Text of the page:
Inspector General Tells NCUA to Beef Up Data Protection
The NCUA needs to do a more thorough review of how it protects the privacy of its computer users and data, according to a report by the agency’s Office of Inspector General.
The report, which was released on Nov. 14, said the focus of the review should be on how often the agency relies on Social Security numbers and other “personally identifiable information” as a means of access to its data.
By performing this survey, the NCUA “will reduce the risk of exposing its sensitive data to a breach of confidentiality by an authorized or unauthorized entity. Ultimately, this could prevent public embarrassment for the agency and a loss of trust by the public.”
The agency agreed with the recommendation and noted that it has reorganized its Office of General Counsel to give greater emphasis to privacy issues; increased privacy training for its supervisors; and plans to take several steps in the next year to reduce the unnecessary use of personally identifiable information.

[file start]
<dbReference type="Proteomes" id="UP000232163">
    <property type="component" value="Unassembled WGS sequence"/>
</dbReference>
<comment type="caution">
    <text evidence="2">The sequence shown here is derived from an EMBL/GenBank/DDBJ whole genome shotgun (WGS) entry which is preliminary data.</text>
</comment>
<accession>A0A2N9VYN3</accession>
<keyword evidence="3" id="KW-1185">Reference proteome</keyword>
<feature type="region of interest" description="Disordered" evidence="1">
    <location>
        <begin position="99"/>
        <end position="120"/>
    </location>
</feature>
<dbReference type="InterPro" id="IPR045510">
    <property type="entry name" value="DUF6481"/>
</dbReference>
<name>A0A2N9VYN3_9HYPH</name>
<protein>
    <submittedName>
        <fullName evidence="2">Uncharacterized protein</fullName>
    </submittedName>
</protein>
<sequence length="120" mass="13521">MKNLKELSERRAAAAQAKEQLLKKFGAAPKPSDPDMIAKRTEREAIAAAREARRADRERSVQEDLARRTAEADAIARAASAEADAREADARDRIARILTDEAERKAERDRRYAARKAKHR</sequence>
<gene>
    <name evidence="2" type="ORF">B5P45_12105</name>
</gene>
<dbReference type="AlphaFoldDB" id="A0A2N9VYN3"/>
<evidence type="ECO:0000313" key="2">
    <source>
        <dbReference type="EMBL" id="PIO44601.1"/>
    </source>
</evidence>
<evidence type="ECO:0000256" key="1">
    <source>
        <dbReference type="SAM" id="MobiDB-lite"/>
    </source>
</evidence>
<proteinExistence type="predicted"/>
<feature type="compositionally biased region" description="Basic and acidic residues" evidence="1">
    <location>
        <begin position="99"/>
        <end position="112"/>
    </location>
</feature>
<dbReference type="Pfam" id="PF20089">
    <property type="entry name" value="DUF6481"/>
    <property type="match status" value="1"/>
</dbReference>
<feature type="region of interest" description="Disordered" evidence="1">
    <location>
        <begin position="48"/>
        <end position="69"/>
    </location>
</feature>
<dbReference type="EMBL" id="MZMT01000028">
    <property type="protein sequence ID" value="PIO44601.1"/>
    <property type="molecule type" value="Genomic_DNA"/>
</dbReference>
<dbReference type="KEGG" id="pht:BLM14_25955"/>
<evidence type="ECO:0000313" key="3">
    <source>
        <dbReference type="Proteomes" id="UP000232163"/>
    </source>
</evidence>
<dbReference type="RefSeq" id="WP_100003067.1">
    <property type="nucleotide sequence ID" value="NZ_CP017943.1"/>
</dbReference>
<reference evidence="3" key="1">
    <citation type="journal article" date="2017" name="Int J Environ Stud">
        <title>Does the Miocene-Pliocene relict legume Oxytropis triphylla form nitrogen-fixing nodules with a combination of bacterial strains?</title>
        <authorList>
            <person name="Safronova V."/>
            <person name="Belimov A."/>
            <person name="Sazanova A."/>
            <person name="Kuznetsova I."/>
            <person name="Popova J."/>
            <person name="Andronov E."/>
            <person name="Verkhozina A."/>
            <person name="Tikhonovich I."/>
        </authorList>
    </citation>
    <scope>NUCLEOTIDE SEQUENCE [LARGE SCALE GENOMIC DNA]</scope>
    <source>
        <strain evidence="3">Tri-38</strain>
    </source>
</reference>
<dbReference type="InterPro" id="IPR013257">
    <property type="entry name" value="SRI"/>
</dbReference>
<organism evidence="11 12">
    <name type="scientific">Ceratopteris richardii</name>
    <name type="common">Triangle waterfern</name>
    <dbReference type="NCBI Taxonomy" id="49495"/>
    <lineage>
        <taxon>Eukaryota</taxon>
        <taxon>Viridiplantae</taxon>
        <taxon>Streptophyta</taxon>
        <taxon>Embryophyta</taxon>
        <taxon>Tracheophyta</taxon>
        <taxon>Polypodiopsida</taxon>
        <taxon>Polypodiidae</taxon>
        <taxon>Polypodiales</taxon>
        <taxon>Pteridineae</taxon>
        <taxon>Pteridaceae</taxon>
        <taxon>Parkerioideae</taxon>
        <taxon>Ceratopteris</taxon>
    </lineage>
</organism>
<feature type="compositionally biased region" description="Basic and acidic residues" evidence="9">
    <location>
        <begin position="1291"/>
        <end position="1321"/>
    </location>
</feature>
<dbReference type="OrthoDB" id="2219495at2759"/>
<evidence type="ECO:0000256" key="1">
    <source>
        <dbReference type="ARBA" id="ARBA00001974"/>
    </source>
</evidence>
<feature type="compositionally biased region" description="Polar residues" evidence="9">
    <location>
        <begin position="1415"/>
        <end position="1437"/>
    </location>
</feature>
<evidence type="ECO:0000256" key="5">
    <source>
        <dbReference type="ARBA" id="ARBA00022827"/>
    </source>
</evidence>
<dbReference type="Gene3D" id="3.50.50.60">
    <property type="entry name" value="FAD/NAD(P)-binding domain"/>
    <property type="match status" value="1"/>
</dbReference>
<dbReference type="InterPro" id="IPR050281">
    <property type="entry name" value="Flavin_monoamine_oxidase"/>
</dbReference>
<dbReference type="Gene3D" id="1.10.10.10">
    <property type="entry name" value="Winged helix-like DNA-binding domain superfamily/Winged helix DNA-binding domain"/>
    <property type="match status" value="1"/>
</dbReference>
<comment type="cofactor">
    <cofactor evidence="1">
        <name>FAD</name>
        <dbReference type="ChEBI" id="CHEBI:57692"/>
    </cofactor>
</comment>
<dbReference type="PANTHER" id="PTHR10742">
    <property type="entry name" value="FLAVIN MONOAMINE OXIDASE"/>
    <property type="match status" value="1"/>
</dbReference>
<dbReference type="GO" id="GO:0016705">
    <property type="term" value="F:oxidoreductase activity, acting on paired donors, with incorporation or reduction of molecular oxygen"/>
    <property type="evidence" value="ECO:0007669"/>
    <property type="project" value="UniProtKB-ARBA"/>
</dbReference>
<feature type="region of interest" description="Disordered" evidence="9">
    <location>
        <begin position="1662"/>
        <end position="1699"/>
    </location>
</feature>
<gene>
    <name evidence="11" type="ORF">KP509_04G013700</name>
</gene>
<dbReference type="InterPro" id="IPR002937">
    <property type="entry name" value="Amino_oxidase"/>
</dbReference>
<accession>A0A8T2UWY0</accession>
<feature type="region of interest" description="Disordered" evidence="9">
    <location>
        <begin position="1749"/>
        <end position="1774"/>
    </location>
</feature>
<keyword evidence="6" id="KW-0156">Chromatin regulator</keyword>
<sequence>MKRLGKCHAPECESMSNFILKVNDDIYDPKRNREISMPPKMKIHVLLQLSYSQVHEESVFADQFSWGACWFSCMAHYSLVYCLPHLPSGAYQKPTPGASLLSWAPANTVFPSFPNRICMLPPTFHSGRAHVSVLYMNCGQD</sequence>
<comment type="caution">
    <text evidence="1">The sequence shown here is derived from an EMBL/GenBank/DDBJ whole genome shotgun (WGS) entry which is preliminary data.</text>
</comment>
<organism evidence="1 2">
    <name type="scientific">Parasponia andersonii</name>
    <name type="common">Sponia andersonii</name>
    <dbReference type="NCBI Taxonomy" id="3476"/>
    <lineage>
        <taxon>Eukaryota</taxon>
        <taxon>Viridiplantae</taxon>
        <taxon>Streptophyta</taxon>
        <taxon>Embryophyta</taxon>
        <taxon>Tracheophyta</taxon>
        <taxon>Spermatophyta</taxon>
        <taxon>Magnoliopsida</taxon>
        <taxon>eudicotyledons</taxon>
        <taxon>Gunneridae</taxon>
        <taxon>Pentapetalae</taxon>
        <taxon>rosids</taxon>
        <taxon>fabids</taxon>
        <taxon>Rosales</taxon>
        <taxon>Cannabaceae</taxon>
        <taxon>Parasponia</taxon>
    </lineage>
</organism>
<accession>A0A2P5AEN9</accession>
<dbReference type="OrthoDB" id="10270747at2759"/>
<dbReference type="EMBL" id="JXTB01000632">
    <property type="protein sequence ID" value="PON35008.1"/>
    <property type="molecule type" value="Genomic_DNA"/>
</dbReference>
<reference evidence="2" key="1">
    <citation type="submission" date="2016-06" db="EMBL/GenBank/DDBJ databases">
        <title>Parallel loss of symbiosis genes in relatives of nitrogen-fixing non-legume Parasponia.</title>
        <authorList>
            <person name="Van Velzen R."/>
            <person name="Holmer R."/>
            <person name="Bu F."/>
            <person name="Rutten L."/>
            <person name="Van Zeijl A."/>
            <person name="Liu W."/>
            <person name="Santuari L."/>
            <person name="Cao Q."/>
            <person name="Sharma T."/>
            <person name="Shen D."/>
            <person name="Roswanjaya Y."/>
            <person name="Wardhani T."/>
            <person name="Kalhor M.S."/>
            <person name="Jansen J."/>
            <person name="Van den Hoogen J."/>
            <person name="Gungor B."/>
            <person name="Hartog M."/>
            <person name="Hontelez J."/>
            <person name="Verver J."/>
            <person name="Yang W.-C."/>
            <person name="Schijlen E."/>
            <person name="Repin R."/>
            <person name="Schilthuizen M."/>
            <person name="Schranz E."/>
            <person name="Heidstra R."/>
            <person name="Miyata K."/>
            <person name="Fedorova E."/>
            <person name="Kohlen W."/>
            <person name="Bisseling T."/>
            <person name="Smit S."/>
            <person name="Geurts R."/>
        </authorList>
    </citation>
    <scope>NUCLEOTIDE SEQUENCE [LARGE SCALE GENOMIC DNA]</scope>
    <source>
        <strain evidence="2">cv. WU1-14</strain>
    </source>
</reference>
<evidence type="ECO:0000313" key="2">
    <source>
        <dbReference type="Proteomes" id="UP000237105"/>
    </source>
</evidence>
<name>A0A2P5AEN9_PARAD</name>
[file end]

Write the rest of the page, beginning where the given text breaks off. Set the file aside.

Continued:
The report concluded that the agency had made progress in nine areas that had been problematic found in a similar survey last year.
Among the improvements were better security configurations; improved procedures for overseeing external service providers; improved contingency planning; better security for the NCUA’s servers and desktops; implementation of continuing education requirements for information technology employees; and greater ability to establish a fully integrated monitoring system.
The report also said the agency needed to make changes by improving the agency’s remote access controls; upgrading its continuous monitoring program; improving its security authorization packages; upgrading its contingency planning program; and improving its intrusion detection policies.
The agency agreed with the recommendations and said it was putting programs in place to address them.
The report, which was designed to evaluate the agency's compliance with the Federal Information Security Management Act, was conducted by Richard S. Carson Associates, a Maryland-based management and information consulting firm, at the request of the agency's inspector general.
The firm gathered information for the report by auditing the agency’s computer infrastructure between August and November. The focus was on areas mandated by the Department of Homeland Security.